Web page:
He unloads backwards, but I've really had no problem with unloading him. When he starts to back up, I just say "down" when he gets to the step, and he knows to step down. He's done this many times, and is perfectly comfortable with it.

Fléctere si néqueo súperos Acheronta movebo
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post #17 of 21 Old 06-22-2012, 01:53 AM
Join Date: Jun 2011
Location: Cariboo, British Columbia
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The straight haul configuration distresses this horse, the more he rides in it, the more it sores him, eventually if he is anything like my mare I had, he will go down in it. Switch to a slant or stock, which he loads in (clue!) and everyone is happy. Funny how peops never ride in a saddle which sores a horse but they will force them in a trailer which the horse is clearly telling you, hurts him. After you make the switch & you haul him to an event, he will go better as he will not be distressed & bodysore. I say this from 30 years of loading & hauling horses, I had to bite the bullet & sell the handy dandy 2 horse I loved pulling & got a stock. Sold the straight haul to my friend, her horses loaded & hauled fine in it, different horses, different body shapes.
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post #18 of 21 Old 06-22-2012, 01:53 AM
Join Date: Mar 2012
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Not to hijack this post but my horse loads perfectly fine but when I close the door he is trying will all his might trying to get back out, like a bat out of hell. Should I just let him do it till he clams down and then let him out? btw I have a 2 horse straight.

Sorry for hijacking.
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post #19 of 21 Old 06-22-2012, 02:00 AM Thread Starter
Join Date: May 2012
Location: The Beaver State
Posts: 203
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Ok I don't mean to be rude but

JSMidnight-why don't you just post a new post? I don't appreciate that at all, and you can just do a new post, which will get more attention I think. Please don't hijack my posts.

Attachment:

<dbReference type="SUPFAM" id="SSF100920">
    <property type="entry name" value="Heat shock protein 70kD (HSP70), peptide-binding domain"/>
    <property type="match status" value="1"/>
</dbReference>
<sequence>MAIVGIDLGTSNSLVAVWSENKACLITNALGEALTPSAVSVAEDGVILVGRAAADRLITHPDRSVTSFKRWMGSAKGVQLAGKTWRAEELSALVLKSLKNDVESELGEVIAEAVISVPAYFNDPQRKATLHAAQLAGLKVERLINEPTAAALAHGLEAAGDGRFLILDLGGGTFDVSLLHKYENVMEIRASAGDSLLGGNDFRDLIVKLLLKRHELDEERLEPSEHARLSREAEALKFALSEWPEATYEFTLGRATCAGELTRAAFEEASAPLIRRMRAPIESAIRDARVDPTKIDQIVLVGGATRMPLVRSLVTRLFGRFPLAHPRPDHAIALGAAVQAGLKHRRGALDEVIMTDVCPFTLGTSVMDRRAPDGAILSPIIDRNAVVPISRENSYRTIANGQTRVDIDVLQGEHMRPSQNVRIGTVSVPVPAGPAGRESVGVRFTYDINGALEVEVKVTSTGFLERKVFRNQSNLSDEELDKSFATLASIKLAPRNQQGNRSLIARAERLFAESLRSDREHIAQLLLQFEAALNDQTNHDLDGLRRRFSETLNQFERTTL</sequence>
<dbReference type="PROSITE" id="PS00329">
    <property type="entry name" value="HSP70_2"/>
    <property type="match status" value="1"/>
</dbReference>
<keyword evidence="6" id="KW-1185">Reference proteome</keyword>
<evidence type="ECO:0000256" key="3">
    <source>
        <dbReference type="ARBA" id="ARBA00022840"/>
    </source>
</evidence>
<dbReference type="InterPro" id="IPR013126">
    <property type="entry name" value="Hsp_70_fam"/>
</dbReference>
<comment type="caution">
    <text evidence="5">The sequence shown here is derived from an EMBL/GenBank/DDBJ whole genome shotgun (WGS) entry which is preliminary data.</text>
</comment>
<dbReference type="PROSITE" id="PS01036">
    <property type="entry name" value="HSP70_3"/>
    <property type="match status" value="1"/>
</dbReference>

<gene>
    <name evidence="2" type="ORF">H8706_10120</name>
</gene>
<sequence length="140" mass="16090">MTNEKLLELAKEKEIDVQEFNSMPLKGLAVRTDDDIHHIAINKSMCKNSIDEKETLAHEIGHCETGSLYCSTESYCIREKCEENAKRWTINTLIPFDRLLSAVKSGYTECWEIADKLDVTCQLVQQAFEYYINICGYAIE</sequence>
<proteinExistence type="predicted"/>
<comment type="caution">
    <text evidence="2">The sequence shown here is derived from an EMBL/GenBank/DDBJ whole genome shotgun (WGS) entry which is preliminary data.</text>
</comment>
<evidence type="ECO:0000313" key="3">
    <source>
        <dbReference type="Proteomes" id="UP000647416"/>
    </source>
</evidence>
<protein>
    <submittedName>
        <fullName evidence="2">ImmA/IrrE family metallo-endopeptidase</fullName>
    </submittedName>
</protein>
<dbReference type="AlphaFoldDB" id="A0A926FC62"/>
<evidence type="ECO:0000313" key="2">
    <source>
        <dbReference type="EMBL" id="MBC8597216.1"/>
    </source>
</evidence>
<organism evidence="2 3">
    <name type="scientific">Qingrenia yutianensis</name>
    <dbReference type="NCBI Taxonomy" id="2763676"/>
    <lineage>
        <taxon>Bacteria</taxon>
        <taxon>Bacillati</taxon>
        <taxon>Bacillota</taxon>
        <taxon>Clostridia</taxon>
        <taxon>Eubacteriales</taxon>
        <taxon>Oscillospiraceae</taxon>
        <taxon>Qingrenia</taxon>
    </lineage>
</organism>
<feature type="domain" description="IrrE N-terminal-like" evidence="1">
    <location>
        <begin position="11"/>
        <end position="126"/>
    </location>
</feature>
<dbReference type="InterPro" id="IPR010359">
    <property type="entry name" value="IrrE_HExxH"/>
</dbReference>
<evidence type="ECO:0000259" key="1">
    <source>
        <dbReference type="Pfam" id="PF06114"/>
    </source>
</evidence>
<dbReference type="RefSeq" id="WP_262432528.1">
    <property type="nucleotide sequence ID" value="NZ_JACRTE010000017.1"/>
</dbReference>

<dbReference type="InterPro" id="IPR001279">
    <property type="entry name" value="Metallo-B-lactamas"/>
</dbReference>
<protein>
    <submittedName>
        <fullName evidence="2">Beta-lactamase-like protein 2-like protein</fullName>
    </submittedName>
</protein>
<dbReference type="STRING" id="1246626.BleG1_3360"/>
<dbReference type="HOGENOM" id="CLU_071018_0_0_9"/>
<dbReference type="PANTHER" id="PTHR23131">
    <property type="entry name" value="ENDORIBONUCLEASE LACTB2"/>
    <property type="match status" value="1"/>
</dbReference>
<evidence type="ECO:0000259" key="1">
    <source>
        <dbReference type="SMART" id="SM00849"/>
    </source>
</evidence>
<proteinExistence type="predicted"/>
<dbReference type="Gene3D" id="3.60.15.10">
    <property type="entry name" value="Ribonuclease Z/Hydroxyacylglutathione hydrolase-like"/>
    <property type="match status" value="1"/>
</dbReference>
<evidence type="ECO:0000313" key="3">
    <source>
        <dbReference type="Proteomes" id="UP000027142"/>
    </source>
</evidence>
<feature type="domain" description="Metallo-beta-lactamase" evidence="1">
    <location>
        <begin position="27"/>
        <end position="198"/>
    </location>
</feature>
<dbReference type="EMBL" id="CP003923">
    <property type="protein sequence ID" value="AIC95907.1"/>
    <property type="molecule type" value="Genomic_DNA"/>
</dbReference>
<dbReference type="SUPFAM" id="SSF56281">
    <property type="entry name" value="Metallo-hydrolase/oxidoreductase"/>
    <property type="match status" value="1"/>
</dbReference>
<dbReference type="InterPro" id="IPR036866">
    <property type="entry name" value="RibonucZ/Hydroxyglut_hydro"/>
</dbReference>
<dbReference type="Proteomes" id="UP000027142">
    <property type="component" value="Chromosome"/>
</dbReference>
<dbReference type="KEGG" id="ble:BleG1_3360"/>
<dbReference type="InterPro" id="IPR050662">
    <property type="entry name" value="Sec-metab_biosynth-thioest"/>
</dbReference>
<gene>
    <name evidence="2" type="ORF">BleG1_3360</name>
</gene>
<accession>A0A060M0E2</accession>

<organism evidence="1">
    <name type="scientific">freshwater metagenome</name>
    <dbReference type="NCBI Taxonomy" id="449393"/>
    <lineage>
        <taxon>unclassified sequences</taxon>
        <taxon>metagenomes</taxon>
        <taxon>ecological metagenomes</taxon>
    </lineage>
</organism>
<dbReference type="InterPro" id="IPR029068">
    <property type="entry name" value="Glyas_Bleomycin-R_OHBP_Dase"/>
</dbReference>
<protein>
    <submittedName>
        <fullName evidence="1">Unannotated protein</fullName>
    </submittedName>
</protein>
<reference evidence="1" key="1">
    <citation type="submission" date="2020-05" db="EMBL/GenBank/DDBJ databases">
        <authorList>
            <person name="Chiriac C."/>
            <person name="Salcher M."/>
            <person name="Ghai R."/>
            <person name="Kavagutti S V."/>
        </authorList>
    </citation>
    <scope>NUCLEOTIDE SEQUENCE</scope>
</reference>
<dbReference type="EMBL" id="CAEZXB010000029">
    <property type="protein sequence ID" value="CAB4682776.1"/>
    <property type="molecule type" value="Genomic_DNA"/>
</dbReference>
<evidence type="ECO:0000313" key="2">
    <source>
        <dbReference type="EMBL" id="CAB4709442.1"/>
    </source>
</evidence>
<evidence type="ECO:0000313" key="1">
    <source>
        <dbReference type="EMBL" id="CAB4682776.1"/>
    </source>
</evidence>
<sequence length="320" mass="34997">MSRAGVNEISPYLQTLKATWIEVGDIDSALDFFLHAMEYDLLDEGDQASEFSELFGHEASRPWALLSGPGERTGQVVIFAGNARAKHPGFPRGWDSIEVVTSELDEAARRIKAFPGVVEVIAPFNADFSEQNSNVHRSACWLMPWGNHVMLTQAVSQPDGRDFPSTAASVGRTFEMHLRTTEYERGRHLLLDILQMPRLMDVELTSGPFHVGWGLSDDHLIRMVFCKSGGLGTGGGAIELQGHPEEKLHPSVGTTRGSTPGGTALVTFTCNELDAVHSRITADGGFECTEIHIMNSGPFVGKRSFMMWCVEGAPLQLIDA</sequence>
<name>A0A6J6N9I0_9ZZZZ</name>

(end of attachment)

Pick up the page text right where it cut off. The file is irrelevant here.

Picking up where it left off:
Waresbear-if you read my recent post, you'd see that I can't afford a slant load. I would appreciate advice any advice you have to loading in a straight load, and thank you for telling me that, but I have to work with what I have at the moment.

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post #20 of 21 Old 06-22-2012, 08:00 AM
Join Date: Dec 2010
Location: Oklahoma
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The first thing that jumps out at me is that at first he loaded. Then, he stopped wanting to go in.

I have seen this the most when people drive too roughly with a horse in a straight load. When a horse is in a slant load, they can hold their balance much better because their right front foot is out there to balance on. If you haul horses in an open stock trailer, they will stand that way any time they are tied with their heads at the front. If they are untied, they will usually haul standing backwards.

When a horse is hauled in a straight load, you MUST drive around corners and curves MUCH slower and more carefully that when pulling a stock or slant trailer. If the divider goes all of the way to the floor, it should be cut off, replaced with a padded pipe or swung to one side so the horse can stand with a wider stance and keep his balance better. Horses liking the divider swung over usually has more to do with standing wider than loading. This alone makes most horses happier in a straight load.

Also, when hauling, you can slow down, or speed up or carefully go around a curve, but you can combine braking and taking a curve at the same time. Slow down and /or use your brakes BEFORE the curve and then keep a steady speed going around it. You must slow down to a much slower speed if you approach an S curve. The horse will be balanced for the first part of the curve and will not be able to switch to the other direction very well so you have to go slower. If you haul horses too roughly very much, you will end up with a 'climber', 'leaner' or 'scrambler' that tries to climb or lean on one of the walls of the trailer. This is a real hard vice to ever cure. I have seen several horses back in the 60s (when only straight loads were around) that had open sores exposing their hip bones from leaning so severely.

Secondly -- If a horse leads properly -- not just follows when it wants to -- IT WILL LOAD! I have trained horses to load for 45 or 50 years now (and they continue to load if they are not hauled too roughly) by 'fixing' the leading problem.

I use a 'draw halter' or a lip string and apply 'light ' pressure until the horse takes a step forward and then instantly release the pressure after each step. I have never had it fail and that is with flippers, horses that have 'struck out at' and hurt people and horses that have tried to 'self-destruct'.

When I get time (I have to get a set of trail horses ready to ride this morning (and also on Saturday and Sunday) I will put together a post on exactly how I do it. The key is to apply 'light' pressure and not let the horse get reactive and 'on the fight'. It works every time for me and for others that learn to keep their temper under control and never yank or jerk the lead but simply use 'pressure and release' in a very calm and light manner.